Corn and Corn Futures and Options Uses

How many times a day does the average American consumer use a product derived from corn? You may fill your car up with ethanol blended fuel. That soda at lunch - sweetened with a corn sweetener. Maybe you have a pillow or comforter made from corn fiber. And the pot roasts for dinner - most likely corn-fed beef. The grain future contracts have become more and more popular because of their relative liquidity and leverage.

Regardless of market, producers around the world continue to explore value-added opportunities for corn. One of the most successful efforts has been the growth of the ethanol market. Ethanol production is being subsidized in the U.S. and its production continues to increase and newer automobiles are being outfitted to withstand the extra wear and tear that ethanol hase on rubber fuel hoses and other parts of the car that are not resistant to alcohol. Corn future and ethanol future trading have become major future trading contracts. Learn More >>>

 

Are you a corn hedger? If so, click here to learn more.

 

Corn Options on Futures Contracts Explained

A corn call option gives the purchaser the right but not the obligation to purchase the underlying futures contract for a specific time period and a specific price (strike price). Let's say that you wanted to purchase a December corn $3 call option and pay a premium of $1,000.

This means that you bought the right but not the obligation to buy 5,000 bushels of December corn for $3 per bushel. Of course, very few options are bought for the purpose of taking delivery but that is one potential outcome. Chances are that you either bought the corn option to hedge your price risk in the physical corn market (you may be a farmer or and end user of corn) or you are speculating that corn prices will go higher in an attempt to make a profit.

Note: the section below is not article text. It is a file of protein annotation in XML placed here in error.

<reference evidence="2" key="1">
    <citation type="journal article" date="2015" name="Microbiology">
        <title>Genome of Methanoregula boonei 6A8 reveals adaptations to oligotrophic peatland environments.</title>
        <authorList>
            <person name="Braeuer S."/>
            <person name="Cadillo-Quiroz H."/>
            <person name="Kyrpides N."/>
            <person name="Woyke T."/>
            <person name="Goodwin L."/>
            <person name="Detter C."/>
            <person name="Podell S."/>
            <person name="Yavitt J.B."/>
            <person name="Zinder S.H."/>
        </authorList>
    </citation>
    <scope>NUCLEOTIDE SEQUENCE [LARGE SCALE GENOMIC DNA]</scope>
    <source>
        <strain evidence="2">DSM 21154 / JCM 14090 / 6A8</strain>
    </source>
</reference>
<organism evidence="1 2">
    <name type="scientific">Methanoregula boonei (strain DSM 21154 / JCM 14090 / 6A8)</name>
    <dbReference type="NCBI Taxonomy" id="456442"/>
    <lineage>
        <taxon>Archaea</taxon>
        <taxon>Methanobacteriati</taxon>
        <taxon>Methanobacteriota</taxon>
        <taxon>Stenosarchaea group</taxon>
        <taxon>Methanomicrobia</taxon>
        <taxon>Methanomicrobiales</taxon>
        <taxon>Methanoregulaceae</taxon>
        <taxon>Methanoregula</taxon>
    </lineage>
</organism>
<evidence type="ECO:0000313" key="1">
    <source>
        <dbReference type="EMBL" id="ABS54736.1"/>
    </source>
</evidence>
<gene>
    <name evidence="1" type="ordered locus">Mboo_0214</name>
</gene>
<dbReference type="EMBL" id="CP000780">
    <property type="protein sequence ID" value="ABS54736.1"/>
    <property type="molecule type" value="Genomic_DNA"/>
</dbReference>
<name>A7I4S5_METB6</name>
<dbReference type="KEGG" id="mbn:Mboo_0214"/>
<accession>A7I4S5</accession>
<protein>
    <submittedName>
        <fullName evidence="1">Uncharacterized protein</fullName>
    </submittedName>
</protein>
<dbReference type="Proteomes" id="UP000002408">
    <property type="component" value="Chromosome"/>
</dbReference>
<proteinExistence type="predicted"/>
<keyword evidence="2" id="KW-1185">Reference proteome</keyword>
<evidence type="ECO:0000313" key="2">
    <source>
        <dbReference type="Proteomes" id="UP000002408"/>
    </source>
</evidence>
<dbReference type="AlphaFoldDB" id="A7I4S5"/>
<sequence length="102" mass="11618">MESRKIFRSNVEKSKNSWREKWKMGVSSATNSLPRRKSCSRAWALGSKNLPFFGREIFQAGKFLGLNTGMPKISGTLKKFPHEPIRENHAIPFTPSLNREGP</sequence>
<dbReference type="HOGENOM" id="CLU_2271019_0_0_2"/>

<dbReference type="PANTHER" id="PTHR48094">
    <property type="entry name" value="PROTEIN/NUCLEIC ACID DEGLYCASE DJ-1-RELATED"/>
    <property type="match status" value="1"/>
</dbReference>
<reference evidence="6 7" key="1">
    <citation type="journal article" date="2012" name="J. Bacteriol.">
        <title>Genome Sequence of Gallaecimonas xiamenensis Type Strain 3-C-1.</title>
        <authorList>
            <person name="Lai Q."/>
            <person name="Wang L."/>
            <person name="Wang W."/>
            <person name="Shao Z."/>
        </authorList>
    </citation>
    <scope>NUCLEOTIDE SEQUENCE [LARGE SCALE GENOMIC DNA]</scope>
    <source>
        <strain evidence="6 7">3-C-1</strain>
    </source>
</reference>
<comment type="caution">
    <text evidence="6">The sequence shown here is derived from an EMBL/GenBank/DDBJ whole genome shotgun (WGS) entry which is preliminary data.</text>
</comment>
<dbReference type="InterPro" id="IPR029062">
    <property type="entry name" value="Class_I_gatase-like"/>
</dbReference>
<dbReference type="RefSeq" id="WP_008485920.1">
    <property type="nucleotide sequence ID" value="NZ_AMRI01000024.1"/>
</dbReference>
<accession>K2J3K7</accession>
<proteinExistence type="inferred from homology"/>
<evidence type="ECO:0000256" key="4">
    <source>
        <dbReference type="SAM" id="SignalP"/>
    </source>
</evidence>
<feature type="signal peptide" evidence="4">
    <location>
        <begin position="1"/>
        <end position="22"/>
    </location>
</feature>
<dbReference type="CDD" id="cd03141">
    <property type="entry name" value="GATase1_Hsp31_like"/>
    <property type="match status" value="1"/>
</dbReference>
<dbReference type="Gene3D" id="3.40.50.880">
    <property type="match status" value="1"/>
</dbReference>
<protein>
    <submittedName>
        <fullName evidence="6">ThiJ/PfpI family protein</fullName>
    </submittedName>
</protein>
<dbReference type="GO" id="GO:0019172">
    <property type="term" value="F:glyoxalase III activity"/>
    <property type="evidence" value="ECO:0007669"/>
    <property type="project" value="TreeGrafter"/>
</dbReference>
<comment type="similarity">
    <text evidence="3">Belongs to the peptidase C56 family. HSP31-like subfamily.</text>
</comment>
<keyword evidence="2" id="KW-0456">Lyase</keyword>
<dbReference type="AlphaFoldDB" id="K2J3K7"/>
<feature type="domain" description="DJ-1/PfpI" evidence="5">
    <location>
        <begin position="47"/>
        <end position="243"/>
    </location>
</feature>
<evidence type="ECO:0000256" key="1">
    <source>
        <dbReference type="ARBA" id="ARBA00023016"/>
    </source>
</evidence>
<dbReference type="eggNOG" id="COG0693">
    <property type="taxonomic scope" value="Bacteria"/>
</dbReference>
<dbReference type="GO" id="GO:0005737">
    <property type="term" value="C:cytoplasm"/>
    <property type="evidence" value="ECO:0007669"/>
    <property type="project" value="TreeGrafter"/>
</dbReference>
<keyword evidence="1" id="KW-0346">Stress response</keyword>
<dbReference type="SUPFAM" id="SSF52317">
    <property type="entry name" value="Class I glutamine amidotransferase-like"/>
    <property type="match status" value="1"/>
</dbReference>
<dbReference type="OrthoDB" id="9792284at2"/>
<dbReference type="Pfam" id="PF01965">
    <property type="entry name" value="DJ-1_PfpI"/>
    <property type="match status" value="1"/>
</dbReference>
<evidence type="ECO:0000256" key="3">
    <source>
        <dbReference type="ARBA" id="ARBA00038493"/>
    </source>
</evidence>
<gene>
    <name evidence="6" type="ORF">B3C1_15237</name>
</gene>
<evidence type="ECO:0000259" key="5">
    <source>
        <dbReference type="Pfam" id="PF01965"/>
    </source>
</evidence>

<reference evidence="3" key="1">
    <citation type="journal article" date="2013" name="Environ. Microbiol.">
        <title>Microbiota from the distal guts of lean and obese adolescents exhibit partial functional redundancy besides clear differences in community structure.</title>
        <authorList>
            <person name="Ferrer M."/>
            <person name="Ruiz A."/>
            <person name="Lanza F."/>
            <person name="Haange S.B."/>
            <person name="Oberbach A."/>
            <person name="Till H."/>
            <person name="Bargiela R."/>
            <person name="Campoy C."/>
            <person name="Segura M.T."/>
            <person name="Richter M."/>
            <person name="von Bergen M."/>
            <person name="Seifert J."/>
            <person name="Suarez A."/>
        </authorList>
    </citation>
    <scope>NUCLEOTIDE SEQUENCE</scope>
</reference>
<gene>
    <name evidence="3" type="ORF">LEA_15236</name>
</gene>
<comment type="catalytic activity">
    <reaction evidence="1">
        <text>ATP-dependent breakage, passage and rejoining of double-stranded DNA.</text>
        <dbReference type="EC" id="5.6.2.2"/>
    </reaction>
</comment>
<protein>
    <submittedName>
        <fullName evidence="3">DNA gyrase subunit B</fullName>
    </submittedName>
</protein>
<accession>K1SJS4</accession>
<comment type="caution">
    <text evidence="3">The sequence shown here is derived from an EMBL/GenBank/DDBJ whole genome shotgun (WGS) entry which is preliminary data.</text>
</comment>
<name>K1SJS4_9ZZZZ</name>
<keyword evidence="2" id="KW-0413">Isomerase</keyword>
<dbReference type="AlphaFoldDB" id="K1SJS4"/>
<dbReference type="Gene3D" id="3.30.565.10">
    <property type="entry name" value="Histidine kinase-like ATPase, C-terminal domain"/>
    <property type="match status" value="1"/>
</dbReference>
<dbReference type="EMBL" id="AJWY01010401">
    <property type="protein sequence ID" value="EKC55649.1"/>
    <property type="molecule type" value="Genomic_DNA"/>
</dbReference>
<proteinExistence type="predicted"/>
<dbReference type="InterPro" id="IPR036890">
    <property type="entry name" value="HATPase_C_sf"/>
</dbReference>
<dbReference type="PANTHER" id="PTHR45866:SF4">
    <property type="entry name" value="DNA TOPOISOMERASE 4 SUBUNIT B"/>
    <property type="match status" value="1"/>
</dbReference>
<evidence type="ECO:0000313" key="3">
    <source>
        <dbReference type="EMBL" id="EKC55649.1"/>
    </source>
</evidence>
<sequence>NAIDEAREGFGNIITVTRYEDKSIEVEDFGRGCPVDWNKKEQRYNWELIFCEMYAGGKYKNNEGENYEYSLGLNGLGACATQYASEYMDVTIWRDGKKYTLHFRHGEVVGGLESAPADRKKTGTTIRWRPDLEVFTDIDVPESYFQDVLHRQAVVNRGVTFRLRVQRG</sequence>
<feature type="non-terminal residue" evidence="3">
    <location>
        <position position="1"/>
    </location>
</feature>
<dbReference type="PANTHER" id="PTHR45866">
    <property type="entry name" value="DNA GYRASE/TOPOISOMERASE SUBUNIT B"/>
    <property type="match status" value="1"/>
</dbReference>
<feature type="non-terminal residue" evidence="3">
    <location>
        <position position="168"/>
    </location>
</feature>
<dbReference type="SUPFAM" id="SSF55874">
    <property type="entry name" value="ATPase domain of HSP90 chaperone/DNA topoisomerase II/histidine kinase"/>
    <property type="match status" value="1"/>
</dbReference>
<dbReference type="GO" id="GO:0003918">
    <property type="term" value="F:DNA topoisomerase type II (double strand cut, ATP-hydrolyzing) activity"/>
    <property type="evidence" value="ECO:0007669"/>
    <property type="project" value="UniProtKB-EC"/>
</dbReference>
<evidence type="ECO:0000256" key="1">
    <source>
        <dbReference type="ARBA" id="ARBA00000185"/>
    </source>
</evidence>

A corn put option gives the purchaser the right but not the obligation to sell the underlying futures contract for a specific time period and a specific price. Let's say that you wanted to buy a December corn $2.50 put option and pay a premium of $1,100.

This means that you have the right but not the obligation to sell 5,000 bushels of December corn at $2.50 per bushel.

What is the delta factor?

The delta factor of an option represents the estimated percentage of change an option will receive based on the movements in the underlying futures contract.

Let's assume the December corn $3 call option above has a 30% delta factor. This means that if the underlying futures contract were to rally by $1,000, then the call option would accrue by approximately $300 or 30% of $1,000 in the corn futures contract.

What is theta?

Options are wasting assets which means that they lose value as time passes. The theta of an option is the measure of time decay.

Let's assume that you bought a December corn call option with 60 days left until expiration. Let's also assume that the corn futures prices have moved very little over the last month and are exactly the same price 30 days later. Your option will have lost 30 days worth of time and therefore will be worth less today that it was when it had 60 days left until expiration.